There are numerous considerations about how we will spend our retirement years.
One consideration is finances and whether to work in retirement. The January 27, 2014 issue of US News reported that “most retirees receive income from several sources.” If you don’t want to work on a full time or part time basis, have you considered working only part of the year or on a short term contract basis? The good news is that if you would like to supplement your retirement income with part time employment, many organizations are now seeking part time employees. Well-designed part time employment programs can reduce turnover, decrease the costs of hiring, and generally increase an organization’s profitability significantly. A 2012 survey conducted by Towers Watson found that organizations with high employee engagement were almost three times as effective as their competitors! Progressive organizations will be working toward increasing engagement by meeting employee expectations.
If your interest is not in paid employment, you may like to consider volunteering. According to “Your Retirement Quest: 10 Secrets for Creating and Living a Fulfilling Retirement,” only 27% of retirees do community service, less than 4% of retirees in the US invest more than four hours per week to helping others, and the happiest people on the planet are more “other centered.” This leaves plenty of opportunities to be explored in the future.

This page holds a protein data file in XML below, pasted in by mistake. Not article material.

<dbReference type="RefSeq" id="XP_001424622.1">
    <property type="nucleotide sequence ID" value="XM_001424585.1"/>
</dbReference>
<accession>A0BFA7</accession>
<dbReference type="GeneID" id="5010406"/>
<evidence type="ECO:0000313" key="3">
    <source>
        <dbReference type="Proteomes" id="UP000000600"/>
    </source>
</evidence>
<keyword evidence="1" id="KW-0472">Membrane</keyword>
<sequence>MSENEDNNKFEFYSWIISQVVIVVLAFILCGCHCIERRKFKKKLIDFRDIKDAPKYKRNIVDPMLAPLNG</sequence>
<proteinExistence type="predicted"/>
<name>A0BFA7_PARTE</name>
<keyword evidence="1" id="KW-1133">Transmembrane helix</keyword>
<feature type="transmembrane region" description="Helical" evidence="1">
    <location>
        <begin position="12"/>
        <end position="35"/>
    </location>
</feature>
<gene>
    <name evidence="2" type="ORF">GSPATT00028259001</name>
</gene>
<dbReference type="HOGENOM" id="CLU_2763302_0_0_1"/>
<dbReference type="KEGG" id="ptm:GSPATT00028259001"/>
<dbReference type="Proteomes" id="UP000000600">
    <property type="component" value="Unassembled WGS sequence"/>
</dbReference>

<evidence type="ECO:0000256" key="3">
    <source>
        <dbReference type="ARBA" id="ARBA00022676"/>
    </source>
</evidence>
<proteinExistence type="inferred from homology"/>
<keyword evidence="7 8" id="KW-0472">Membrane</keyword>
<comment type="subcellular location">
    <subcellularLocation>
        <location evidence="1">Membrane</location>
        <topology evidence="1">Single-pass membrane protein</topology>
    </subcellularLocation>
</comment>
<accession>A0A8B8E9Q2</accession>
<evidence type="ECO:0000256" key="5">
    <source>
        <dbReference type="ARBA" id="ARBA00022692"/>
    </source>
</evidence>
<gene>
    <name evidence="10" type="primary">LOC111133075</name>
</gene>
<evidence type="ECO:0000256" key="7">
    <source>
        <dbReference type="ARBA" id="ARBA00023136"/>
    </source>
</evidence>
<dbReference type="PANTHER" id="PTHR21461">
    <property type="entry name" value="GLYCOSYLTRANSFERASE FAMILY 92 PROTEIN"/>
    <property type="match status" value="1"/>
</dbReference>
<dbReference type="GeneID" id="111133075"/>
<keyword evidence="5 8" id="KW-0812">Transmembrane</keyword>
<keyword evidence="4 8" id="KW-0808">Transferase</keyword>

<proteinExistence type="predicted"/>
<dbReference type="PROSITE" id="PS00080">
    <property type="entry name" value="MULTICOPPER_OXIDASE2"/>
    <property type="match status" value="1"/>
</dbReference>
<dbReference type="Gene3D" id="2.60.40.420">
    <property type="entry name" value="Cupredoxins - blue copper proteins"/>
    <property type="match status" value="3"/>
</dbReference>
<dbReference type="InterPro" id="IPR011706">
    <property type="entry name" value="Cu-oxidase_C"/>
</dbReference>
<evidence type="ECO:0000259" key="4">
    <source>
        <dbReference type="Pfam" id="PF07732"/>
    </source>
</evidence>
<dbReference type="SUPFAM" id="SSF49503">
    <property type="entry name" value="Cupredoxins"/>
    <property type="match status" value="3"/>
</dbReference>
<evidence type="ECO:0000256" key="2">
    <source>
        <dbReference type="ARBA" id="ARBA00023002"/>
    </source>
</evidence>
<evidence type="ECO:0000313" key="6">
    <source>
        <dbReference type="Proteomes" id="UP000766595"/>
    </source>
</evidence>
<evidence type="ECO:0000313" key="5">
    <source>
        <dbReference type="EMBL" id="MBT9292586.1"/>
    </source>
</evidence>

If you are considering volunteer work, you may want the opportunity to utilize skills that you have developed throughout your career or try something totally different. Whatever you decide, contact your local volunteer coordinator and follow up with the individual after you connect.
Many retirees today are reinventing the concept of retirement. Retirement may mean retiring from their life-long career/occupations while still contributing to their communities in some other way.
Whether employment or volunteering is in your future, it is important to remain busy contributing to something bigger than yourself. You have lots of options for a happy retirement. The key to a happy retirement is to make informed choices and plan your retirement in advance.
As with your employment years, in your retirement planning and living, if you focus on what you want instead of what you don’t want for your future, it makes a positive difference to your life. What’s next is dependent upon the informed choices that you make in your life now.
Wendy Robertson is a Human Resource Consultant who provides Career and Retirement Consulting in London, Ontario, Canada. For more information visit www.robertsonconsulting.ca